Want to commemorate 9/11 by serving your community? Here’s how in Upshur County

BUCKHANNON – Most people who are old enough to have lived through Sept. 11, 2001 cannot help but shudder as they remember watching airplanes hit the Twin Towers and watching those towers collapse – and grieving for those lost on that day.

This year, 19 years following 9/11, we recall those events and recognize September 11 as Patriot Day, and as the National Day of Service and Remembrance. The website www.nationalservice.gov reminds us that “across the United States, Americans are called to volunteer in their local communities in tribute to the individuals lost and injured in those attacks, first responders and the many who have risen in service to defend freedom.”

Buckhannon offers a database that connects volunteers looking for ways to help and connects those wishing to help with those in need. The Buckhannon Volunteer Center’s website, http://buckhannonwv.org/volunteer/, lists local opportunities for anyone wishing to assist their community.

Callie Cronin Sams, information coordinator and grant writer for the City of Buckhannon, said the Buckhannon Volunteer Center is not actually a place, but is a virtual site for information that is more than two years old. Sams said she is helping to coordinate the website along with Michelle Harter at Stockert Youth & Community Center and Catherine Norko, director of the Charles W. Gibson Library in Buckhannon.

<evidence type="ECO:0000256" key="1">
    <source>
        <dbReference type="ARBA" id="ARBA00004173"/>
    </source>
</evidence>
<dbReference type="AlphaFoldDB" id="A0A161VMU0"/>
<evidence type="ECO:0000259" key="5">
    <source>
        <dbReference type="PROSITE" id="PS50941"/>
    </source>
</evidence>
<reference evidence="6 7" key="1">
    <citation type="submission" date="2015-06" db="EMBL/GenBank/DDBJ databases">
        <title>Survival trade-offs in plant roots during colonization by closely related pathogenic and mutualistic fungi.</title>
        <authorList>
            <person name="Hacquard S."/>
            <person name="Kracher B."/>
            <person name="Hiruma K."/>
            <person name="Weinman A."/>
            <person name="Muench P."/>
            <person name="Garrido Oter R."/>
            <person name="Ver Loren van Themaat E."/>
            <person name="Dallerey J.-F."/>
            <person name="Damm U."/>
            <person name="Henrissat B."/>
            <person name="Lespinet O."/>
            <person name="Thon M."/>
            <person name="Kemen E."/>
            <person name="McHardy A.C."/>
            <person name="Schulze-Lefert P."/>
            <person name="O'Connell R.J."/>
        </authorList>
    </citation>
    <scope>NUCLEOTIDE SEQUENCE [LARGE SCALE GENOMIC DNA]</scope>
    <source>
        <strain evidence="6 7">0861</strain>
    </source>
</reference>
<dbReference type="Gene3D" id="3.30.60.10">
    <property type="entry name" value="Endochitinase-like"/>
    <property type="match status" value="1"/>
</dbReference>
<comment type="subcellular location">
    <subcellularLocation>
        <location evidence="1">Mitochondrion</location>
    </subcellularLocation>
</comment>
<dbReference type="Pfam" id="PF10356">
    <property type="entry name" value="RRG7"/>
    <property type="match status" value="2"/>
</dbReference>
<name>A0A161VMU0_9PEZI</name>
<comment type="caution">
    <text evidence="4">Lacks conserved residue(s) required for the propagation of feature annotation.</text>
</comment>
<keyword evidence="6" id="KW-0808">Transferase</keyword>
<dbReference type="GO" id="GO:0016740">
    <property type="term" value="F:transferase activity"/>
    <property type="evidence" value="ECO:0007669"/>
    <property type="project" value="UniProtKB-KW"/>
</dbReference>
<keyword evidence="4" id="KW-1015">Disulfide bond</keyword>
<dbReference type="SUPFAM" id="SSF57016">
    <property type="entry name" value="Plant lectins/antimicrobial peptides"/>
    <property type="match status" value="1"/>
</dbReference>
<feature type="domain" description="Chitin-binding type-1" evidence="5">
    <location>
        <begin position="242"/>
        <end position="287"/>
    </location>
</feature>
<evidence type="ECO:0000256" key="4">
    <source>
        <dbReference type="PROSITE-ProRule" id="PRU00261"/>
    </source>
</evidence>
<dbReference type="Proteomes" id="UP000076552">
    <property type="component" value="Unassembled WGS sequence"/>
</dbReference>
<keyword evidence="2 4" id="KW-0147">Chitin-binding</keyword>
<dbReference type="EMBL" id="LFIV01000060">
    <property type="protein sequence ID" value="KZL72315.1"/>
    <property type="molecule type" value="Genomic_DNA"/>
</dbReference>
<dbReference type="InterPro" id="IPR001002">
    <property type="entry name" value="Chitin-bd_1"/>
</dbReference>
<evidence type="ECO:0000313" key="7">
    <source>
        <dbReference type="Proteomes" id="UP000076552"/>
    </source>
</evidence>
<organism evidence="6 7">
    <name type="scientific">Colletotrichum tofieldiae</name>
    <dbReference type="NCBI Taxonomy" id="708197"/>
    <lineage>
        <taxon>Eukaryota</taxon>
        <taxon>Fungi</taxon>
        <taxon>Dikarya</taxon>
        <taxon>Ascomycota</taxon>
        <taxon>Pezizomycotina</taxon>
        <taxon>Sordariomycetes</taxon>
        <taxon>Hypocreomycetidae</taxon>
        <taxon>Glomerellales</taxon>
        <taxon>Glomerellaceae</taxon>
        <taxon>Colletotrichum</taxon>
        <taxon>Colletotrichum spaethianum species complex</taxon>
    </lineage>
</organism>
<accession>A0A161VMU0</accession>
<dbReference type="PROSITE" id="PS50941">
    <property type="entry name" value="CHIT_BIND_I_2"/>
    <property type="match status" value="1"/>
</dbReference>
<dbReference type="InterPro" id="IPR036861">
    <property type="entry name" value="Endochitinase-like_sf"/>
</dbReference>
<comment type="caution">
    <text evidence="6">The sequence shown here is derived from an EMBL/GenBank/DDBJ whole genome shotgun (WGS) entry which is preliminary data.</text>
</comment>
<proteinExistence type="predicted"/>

Sams said there will be displays at Stockert and the Gibson Library to encourage more people to volunteer.

“That is the plan for the Buckhannon Volunteer Center moving forward as we are not intending to hire a new coordinator,” Sams said. “In the past, we had part-time positions, and it was helpful to have someone to get it off the ground. At this point, it is up and going. We are encouraging not only individuals, but partner organizations to sign up to give and receive volunteers and post their needs.”

Sams said because of the current COVID-19 pandemic, there have been few volunteer trainings or events that have taken place recently.

“Hopefully, once we get past the pandemic, we will be able to get back to doing our volunteer training and be able to sponsor volunteer events and recognitions,” Sams said. “You might recall our Community & Kindness Day. A large portion of that event was through West Virginia Wesleyan College and their Center for Community Engagement. With them being remote this fall and with social distancing, we will not be holding Community & Kindness Day.”

Sams said volunteers who wish to help with cleanup at the Buckhannon Riverwalk Trail are welcome to come to Buckhannon City Hall, where they can find gloves and bags.

“That would be something people can do while also being outdoors and socially distanced,” Sams said. “Kathy Gregg (professor of Biology Emerita at West Virginia Wesleyan College and curator of the George B. Rossbach Herbarium at West Virginia Wesleyan College) needs help all the time. Also, Steve Wykoff (Volunteers in Police Service coordinator) and Brian Shreves with the Upshur County Department of Homeland Security and Emergency Management are looking for volunteers for Upshur County CERT (Community Emergency Response Team). The Buckhannon VIPS (Volunteers in Police Service) are also looking for volunteers.”
The VIPS are the volunteer wing of the Buckhannon Police Department that helps the BPD with traffic control, events and other administrative tasks.

Sams said for the month of September, the Buckhannon Volunteer Center is encouraging folks to be prepared.

“Have a plan in place for your family and know what you would do in case of an emergency or disaster, whether that be an actual disaster or a terrorism event,” Sams said. “There are a lot of resources on the www.ready.gov website to help make a plan for your family and to make an emergency kit for your home and vehicle.”